Photograph by EYE OF SCIENCE
Photograph by EYE OF SCIENCE

Insights on mighty ‘water bears,’ hardy seeds, and a new sensory organ

Recent discoveries include a seed that resists drought and one that yields plastic, a pain-sensing organ, and the secrets of water bears’ resilience.

These stories appear in the February 2020 issue of National Geographic magazine.

Tough tardigrades: Might in miniature

Tardigrades—also known as water bears for their rotund bodies—are marvels of biology. When dry spells strike their moist homes, such as the film of water atop lichens and mosses, they dehydrate into a protective dormant state that also helps them withstand intense heat, x-ray radiation, and even outer space. Scientists are beginning to learn how they do it. In 2016 Japanese researchers found that a species of tardigrade contains a unique protein, called Dsup, that protects its DNA from damage. Now scientists at UC San Diego have shown that Dsup is in a second tardigrade species, which hints at the protein’s ubiquity within the group—and have uncovered more about how the protein works. The team found that Dsup binds to the “spools” that package DNA in cells and that it creates shields against hydroxyl radicals, highly reactive and damaging oxidants that can form when radiation splits water molecules. The discovery could yield new insights for humans, such as how to protect cell cultures used in medical research from radiation and other stressors. —Michael Greshko

This Is the Most 'Indestructible' Animal on Earth
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Can this seed teach a carrot to survive?

Using an electron microscope, artist Rob Kesseler captured seeds from 11 hardy plants scientists say may withstand climate-related drought. This Daucus carota,a wild relative of the carrot, could hold genetic secrets enabling plants to adapt and thrive. —Nina Strochlic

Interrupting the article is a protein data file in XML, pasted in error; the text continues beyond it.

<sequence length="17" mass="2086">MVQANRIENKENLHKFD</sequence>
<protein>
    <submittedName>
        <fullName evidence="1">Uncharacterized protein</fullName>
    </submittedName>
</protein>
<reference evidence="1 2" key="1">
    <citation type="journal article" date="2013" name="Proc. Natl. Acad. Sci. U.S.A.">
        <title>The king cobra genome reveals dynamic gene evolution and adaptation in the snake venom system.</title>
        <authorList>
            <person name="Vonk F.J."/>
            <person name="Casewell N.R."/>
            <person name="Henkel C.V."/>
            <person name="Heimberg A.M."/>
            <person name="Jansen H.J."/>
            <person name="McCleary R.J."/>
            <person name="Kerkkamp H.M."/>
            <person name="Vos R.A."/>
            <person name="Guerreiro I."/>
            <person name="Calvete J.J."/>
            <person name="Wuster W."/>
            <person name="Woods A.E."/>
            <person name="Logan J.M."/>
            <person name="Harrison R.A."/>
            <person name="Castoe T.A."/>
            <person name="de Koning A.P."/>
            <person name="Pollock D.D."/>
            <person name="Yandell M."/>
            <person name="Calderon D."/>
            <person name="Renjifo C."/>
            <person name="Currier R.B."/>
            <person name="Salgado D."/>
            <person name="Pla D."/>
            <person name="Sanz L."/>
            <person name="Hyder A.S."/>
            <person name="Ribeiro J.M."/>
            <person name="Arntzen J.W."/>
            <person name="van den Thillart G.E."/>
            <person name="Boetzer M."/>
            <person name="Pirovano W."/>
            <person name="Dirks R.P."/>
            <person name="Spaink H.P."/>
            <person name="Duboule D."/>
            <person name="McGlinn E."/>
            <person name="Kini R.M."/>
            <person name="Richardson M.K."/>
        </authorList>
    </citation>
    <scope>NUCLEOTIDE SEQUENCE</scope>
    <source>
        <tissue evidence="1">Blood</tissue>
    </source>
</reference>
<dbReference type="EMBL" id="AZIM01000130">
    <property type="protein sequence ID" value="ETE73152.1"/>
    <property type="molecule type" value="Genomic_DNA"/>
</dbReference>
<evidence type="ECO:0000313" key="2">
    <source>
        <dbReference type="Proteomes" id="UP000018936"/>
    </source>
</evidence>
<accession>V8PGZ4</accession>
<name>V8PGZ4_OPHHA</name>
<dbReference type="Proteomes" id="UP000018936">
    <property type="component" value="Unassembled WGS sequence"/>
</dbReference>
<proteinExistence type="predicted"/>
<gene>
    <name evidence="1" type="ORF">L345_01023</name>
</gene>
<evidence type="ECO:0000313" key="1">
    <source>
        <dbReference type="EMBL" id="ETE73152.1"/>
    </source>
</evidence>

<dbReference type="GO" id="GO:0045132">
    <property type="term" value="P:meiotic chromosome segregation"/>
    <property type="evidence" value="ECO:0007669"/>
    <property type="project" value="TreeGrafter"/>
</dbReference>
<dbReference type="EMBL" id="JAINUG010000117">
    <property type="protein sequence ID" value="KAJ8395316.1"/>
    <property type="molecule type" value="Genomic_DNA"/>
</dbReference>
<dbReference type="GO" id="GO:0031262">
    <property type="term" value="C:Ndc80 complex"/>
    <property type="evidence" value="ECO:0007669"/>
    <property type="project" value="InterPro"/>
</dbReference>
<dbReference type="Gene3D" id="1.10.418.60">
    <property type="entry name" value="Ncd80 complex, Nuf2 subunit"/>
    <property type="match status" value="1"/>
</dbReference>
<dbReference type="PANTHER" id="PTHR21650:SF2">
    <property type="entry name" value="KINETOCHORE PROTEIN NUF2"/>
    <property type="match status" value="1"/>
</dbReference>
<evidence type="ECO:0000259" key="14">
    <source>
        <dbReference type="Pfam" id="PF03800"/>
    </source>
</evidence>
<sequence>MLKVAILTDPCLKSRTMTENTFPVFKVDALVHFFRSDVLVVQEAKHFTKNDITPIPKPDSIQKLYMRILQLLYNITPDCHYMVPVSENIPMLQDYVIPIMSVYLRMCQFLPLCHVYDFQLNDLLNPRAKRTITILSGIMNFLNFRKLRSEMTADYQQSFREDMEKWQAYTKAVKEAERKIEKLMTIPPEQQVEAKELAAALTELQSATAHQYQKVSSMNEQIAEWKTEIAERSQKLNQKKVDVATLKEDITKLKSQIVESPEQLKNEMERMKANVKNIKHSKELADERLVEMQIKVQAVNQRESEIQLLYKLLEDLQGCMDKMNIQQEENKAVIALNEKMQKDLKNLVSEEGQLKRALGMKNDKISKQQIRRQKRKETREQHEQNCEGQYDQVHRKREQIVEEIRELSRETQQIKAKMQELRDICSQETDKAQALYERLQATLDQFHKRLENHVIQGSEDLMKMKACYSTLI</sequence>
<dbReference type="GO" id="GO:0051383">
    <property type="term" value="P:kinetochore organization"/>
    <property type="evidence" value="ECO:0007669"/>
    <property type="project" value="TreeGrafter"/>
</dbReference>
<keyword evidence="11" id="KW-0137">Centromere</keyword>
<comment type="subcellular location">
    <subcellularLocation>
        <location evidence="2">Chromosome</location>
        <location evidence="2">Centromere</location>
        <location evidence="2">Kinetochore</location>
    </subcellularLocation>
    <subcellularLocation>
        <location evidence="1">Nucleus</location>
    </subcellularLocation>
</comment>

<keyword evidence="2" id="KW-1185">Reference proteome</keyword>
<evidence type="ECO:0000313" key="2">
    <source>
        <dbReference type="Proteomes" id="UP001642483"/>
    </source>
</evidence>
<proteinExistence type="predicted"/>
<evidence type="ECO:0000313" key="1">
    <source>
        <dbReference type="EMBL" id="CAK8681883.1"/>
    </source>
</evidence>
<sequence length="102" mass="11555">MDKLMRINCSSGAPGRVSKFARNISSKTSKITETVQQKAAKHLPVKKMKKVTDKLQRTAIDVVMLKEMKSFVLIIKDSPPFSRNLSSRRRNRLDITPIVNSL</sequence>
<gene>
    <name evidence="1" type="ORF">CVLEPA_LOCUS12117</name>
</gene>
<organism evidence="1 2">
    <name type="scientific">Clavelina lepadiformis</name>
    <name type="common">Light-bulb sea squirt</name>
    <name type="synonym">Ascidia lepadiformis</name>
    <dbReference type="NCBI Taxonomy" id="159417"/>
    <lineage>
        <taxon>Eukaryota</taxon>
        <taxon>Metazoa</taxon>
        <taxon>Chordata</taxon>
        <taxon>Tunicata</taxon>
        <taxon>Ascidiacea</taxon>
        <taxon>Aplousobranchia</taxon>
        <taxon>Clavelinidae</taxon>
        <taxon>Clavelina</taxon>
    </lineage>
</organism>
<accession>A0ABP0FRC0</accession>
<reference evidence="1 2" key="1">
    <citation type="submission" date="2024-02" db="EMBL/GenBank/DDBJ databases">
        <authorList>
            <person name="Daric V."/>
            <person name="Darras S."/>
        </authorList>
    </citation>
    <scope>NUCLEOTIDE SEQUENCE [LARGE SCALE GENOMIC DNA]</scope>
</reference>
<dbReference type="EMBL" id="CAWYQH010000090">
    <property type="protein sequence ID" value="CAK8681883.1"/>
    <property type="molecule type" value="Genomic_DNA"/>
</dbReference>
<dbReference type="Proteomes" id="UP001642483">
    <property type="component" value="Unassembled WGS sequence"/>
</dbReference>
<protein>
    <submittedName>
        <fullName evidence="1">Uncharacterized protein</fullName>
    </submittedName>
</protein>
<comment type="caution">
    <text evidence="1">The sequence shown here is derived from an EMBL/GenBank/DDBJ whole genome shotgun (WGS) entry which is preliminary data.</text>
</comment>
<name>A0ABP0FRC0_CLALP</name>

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To create a greatly magnified view of the seed of the wild carrot, Daucus carota, photographer Rob Kesseler made a composite of these four individual images taken with a scanning electron microscope at the Royal Botanic Gardens, Kew, then hand-colored the composite.
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What feels your pain?

When a needle sticks you, where does the pain come from? The obvious answer: nerves in skin. But new research in mice suggests the origin might be a previously unknown organ under the skin called the nociceptive glio-neural complex. When glial cells were turned off via gene editing, the mice were less sensitive to pain such as pinpricks. Still to be explored: how the organ works in humans and whether it can be manipulated to help treat pain. —Catherine Zuckerman

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Avocado pits to bioplastic

A Mexico-based company, Biofase, is transforming avocado pits into bioplastic that can replace 60 percent of the plastic in cutlery. The avocado compounds are said to break down like any organic waste, so less plastic ends up in landfills. —Daniel Stone

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